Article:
Update: Here is the full two page list
Yesterday, when Jefferies CEO Richie Handler issued his 3rd, and probably not last, public promise that "the firm is fine", he also promised to release granular level detail of every single European holding it has via a complete CUSIP dump. To wit: "These are fragile times in the financial market and we decided the only way to conclusively dispel rumors, misinformation and misplaced concerns is with unprecedented transparency about internal information that is rarely, if ever, publicly disclosed,“ said Richard Handler, Chairman and CEO of Jefferies. “Later today, after the markets are closed in Europe and we have completed our inventory control accounting, we will post on our web-site our day-end, CUSIP-level holdings in the securities of these countries. We care for our clients, shareholders, bondholders and employees and want to allay any concern that may have arisen. As was the case yesterday, the facts about our sovereign debt exposure and other matters are straightforward and easily understood. We encourage all market participants and interested parties to review our public filings that contain extensive disclosure of the nature, extent and financing of our assets. Our firm stands on a solid foundation of over $8.5 billion of long-term capital and we look forward to continued success." This was yesterday. Now, we can only assume we simply are unable to navigate the company's news release section quite efficiently, because it is now tomorrow, and all those clients, shareholders, bondholders and employees of the firm are quite curious just why the firm still has not released what it has promised. Just as they are curious why the firm's public net European exposure fluctuates materially in 48 hours.
We can only attribute the delay to the firm's posting of actual transaction dates for all the CUSIPs because otherwise it sure would smell very, very fishy if the firm shorted billions in European bonds this week only to make it seem that it was hedged. And even if it had done the shorting previously, one wonders: why have a matching short cash bond for every long? Because last time we checked, risk, which if right translates into profit, means taking one side of the bet. Why Jefferies would use up enough of its balance sheet to amount to 77% of its stockholders' equity for a trade that is nothing but a wash, in Jefferies' words, is something we urge clients, shareholders, bondholders and employees to think long and hard on...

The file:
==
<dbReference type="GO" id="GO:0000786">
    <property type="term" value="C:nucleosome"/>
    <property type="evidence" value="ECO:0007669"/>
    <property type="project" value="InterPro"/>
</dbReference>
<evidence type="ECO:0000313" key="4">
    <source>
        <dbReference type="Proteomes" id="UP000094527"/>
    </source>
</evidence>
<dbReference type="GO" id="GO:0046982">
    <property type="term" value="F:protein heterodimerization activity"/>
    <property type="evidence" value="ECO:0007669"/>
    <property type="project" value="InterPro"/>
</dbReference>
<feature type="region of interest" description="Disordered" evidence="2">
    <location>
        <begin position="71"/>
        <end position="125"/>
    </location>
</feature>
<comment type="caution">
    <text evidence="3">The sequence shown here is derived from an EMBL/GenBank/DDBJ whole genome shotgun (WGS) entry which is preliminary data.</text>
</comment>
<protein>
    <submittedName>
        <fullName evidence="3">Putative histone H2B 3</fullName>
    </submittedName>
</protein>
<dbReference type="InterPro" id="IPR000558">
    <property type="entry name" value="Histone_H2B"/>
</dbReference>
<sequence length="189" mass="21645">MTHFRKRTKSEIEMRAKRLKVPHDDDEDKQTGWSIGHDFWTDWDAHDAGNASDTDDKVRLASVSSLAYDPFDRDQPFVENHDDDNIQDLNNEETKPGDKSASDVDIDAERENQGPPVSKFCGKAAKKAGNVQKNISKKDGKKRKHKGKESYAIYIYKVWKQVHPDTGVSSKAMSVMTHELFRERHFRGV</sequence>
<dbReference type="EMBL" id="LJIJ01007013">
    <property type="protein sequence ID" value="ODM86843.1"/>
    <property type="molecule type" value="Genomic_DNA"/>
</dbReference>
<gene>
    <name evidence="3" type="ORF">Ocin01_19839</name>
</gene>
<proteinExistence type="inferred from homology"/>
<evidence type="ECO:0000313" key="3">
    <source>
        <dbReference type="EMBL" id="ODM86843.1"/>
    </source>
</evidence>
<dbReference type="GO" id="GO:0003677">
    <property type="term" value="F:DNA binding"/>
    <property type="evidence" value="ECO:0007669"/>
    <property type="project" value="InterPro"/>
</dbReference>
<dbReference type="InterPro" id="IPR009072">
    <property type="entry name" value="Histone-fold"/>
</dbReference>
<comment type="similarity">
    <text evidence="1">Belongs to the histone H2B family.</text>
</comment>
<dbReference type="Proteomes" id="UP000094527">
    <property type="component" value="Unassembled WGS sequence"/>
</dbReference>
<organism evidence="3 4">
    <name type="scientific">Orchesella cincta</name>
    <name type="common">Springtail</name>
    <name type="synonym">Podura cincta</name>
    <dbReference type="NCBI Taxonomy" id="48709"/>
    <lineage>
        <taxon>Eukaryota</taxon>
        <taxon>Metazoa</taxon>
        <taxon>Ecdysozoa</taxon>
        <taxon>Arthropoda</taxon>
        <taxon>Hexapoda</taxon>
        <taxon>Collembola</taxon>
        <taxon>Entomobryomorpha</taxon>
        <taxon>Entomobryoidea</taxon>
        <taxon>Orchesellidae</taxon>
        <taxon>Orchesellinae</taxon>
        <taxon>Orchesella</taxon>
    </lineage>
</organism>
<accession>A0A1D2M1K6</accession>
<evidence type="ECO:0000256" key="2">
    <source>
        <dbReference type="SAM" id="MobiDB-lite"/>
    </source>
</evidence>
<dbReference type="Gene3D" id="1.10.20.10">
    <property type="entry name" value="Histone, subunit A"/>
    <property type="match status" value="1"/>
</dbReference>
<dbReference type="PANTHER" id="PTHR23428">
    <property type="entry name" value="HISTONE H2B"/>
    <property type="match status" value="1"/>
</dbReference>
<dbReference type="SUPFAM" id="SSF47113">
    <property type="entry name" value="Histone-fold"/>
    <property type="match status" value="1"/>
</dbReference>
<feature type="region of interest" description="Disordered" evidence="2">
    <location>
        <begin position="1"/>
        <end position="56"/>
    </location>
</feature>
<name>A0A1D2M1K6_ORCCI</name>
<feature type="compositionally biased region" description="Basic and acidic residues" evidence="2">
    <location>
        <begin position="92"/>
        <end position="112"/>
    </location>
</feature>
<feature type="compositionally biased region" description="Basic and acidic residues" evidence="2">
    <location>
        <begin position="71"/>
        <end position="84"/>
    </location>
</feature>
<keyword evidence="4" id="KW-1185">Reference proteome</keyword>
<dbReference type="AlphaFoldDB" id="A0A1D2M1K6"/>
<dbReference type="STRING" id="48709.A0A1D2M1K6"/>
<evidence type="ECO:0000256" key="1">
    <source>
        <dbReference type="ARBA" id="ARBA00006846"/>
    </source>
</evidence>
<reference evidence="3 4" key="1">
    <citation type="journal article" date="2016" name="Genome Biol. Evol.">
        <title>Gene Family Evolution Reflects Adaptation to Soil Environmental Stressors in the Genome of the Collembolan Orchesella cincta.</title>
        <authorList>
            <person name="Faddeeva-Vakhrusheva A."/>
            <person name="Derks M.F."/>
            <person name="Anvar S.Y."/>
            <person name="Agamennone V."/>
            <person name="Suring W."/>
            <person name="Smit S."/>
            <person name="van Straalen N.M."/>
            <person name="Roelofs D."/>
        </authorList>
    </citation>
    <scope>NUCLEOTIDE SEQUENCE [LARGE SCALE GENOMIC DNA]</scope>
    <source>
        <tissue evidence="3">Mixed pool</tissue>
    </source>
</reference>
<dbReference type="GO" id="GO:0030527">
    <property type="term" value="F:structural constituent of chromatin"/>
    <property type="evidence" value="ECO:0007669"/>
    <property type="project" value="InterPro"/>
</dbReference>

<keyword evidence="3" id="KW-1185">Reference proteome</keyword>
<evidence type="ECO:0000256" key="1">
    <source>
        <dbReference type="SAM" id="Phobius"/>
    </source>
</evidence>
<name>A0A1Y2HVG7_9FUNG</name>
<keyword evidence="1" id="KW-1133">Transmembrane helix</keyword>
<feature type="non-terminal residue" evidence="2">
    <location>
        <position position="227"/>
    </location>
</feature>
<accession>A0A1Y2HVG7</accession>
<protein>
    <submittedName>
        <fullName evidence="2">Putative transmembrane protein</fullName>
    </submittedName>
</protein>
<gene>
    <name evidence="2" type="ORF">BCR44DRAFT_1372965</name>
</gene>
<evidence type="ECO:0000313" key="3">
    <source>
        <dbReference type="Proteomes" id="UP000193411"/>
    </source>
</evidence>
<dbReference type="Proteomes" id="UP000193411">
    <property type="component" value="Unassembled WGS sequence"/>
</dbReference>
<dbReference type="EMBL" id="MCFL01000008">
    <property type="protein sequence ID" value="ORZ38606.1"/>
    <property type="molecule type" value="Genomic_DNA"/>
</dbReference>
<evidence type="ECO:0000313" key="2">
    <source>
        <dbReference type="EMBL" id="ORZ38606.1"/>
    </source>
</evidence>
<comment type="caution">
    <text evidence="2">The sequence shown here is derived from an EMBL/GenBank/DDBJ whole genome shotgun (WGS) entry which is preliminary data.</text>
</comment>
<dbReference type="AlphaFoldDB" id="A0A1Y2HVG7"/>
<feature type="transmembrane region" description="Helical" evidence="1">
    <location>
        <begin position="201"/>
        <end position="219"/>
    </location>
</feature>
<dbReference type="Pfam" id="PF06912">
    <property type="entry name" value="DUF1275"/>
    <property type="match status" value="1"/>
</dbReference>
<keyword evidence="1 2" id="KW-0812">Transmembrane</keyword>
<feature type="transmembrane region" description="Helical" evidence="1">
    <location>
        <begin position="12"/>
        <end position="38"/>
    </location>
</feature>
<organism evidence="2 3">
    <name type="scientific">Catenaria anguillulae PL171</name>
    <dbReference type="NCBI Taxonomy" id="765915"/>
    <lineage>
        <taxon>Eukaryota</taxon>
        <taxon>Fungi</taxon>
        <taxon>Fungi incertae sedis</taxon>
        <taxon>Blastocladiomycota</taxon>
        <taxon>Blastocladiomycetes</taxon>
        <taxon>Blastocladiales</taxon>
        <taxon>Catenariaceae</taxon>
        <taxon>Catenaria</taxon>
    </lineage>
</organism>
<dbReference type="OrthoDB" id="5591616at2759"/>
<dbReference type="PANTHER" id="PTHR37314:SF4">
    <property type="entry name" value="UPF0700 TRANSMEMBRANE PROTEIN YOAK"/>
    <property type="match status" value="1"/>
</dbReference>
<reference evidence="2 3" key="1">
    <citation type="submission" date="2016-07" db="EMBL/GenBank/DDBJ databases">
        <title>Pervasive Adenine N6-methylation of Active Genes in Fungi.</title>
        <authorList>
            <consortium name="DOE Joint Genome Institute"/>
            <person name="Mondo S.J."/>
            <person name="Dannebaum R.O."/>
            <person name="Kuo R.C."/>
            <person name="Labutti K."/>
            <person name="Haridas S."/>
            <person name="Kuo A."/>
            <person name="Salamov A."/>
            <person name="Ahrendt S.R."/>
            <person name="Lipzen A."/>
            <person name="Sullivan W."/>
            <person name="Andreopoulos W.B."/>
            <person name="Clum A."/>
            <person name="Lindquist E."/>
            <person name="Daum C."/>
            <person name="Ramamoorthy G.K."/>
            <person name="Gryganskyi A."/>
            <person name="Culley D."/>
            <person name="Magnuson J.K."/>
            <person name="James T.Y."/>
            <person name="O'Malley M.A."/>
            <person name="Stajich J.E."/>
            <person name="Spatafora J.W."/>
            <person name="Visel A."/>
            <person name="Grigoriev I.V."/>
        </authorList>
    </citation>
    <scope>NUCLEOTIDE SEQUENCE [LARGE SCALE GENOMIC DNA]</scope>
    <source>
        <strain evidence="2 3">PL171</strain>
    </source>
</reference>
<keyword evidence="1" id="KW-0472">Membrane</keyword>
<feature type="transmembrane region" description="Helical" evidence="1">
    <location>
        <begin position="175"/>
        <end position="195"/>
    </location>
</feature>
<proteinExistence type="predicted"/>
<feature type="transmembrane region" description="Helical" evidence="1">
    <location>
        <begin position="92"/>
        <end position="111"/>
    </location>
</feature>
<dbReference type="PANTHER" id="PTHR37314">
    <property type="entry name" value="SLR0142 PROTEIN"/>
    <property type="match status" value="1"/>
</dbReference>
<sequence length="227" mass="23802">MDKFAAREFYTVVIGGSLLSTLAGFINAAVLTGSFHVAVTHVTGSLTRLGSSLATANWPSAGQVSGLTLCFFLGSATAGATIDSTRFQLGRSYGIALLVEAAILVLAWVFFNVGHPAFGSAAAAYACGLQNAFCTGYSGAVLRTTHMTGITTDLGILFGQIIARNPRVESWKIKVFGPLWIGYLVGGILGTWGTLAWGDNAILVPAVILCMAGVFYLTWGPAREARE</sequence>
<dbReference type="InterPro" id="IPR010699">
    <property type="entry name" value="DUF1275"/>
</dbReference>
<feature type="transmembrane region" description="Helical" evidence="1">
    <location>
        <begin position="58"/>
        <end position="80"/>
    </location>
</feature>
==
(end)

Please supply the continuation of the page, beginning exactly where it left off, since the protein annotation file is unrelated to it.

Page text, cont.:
So here is the Jefferies CUSIP update with the full list: a completely de minimis update which unfortunately as expected tells us nothing of position inception, has any CDS detail level (we'll take your word that 1 year CDS matches 5 year), or, most importantly, has any exposure on counterparties.
BusinessWeek shares more:
One concern that was not addressed was the identity of the counterparties on Jefferies' short positions, said Sean Egan, managing director of Egan-Jones Ratings Co., which on Thursday cut its ratings on Jefferies debt in a move that helped fuel an early selloff of the stock. "If it's a third-tier bank, then you have to question whether or not the bank will be able to fulfill its obligations in the event the peripheral countries in the EU continue to slide."
"They may prefer not to disclose that, and so be it, but that's a comfort that investors need to properly view an entity like the Jefferies Group," Egan said in an interview.
There's also the larger question of how much debt Jefferies is carrying. Egan said the main reason for the downgrade was his firm's view that Jefferies is over-leveraged. While acknowledging the debt is not has high as MF Global's, or the levels that failed competitors Bear Stearns and Lehman Brothers carried before they collapsed in 2008, he said it is still a concern.
Egan-Jones is so far alone among ratings companies on this issue. Larger agencies have not issued opinions in recent days on Jefferies' debt.
Full "list" - the first to figure out which CUSIPs are short, and when they were put on, gets a free Zero Hedge hat.